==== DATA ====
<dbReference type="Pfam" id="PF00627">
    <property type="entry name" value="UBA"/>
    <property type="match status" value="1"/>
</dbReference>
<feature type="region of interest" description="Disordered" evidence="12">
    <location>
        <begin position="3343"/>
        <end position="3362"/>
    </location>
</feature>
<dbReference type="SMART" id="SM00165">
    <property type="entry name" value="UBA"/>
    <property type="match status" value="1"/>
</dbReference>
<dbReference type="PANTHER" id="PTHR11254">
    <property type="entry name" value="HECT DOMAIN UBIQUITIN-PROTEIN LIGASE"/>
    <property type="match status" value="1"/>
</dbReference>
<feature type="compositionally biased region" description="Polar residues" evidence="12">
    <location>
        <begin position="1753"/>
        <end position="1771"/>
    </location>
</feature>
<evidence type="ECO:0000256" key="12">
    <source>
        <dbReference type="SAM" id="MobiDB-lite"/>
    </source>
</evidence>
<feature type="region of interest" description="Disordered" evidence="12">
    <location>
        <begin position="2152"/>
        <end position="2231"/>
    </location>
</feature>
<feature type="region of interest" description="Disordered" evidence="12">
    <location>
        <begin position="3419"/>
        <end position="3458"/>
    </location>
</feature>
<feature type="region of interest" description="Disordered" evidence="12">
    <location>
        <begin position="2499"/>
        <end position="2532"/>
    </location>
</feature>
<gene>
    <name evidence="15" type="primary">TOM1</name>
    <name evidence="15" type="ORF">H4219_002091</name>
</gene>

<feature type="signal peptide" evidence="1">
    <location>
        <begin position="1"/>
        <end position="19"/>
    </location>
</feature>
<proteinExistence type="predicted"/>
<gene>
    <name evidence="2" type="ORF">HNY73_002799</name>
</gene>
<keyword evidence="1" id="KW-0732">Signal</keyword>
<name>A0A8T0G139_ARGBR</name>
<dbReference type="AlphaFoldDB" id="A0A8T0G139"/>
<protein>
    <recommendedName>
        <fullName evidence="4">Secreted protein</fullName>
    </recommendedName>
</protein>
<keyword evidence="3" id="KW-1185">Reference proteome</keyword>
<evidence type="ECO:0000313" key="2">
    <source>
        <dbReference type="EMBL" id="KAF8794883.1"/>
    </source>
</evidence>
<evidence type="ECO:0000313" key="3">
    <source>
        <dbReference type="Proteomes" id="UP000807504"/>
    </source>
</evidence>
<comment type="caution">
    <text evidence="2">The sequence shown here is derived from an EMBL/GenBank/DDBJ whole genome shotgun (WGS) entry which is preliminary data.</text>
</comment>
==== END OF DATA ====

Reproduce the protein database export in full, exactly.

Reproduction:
<dbReference type="Pfam" id="PF00627">
    <property type="entry name" value="UBA"/>
    <property type="match status" value="1"/>
</dbReference>
<feature type="region of interest" description="Disordered" evidence="12">
    <location>
        <begin position="3343"/>
        <end position="3362"/>
    </location>
</feature>
<dbReference type="SMART" id="SM00165">
    <property type="entry name" value="UBA"/>
    <property type="match status" value="1"/>
</dbReference>
<dbReference type="PANTHER" id="PTHR11254">
    <property type="entry name" value="HECT DOMAIN UBIQUITIN-PROTEIN LIGASE"/>
    <property type="match status" value="1"/>
</dbReference>
<feature type="compositionally biased region" description="Polar residues" evidence="12">
    <location>
        <begin position="1753"/>
        <end position="1771"/>
    </location>
</feature>
<evidence type="ECO:0000256" key="12">
    <source>
        <dbReference type="SAM" id="MobiDB-lite"/>
    </source>
</evidence>
<feature type="region of interest" description="Disordered" evidence="12">
    <location>
        <begin position="2152"/>
        <end position="2231"/>
    </location>
</feature>
<feature type="region of interest" description="Disordered" evidence="12">
    <location>
        <begin position="3419"/>
        <end position="3458"/>
    </location>
</feature>
<feature type="region of interest" description="Disordered" evidence="12">
    <location>
        <begin position="2499"/>
        <end position="2532"/>
    </location>
</feature>
<gene>
    <name evidence="15" type="primary">TOM1</name>
    <name evidence="15" type="ORF">H4219_002091</name>
</gene>

<feature type="signal peptide" evidence="1">
    <location>
        <begin position="1"/>
        <end position="19"/>
    </location>
</feature>
<proteinExistence type="predicted"/>
<gene>
    <name evidence="2" type="ORF">HNY73_002799</name>
</gene>
<keyword evidence="1" id="KW-0732">Signal</keyword>
<name>A0A8T0G139_ARGBR</name>
<dbReference type="AlphaFoldDB" id="A0A8T0G139"/>
<protein>
    <recommendedName>
        <fullName evidence="4">Secreted protein</fullName>
    </recommendedName>
</protein>
<keyword evidence="3" id="KW-1185">Reference proteome</keyword>
<evidence type="ECO:0000313" key="2">
    <source>
        <dbReference type="EMBL" id="KAF8794883.1"/>
    </source>
</evidence>
<evidence type="ECO:0000313" key="3">
    <source>
        <dbReference type="Proteomes" id="UP000807504"/>
    </source>
</evidence>
<comment type="caution">
    <text evidence="2">The sequence shown here is derived from an EMBL/GenBank/DDBJ whole genome shotgun (WGS) entry which is preliminary data.</text>
</comment>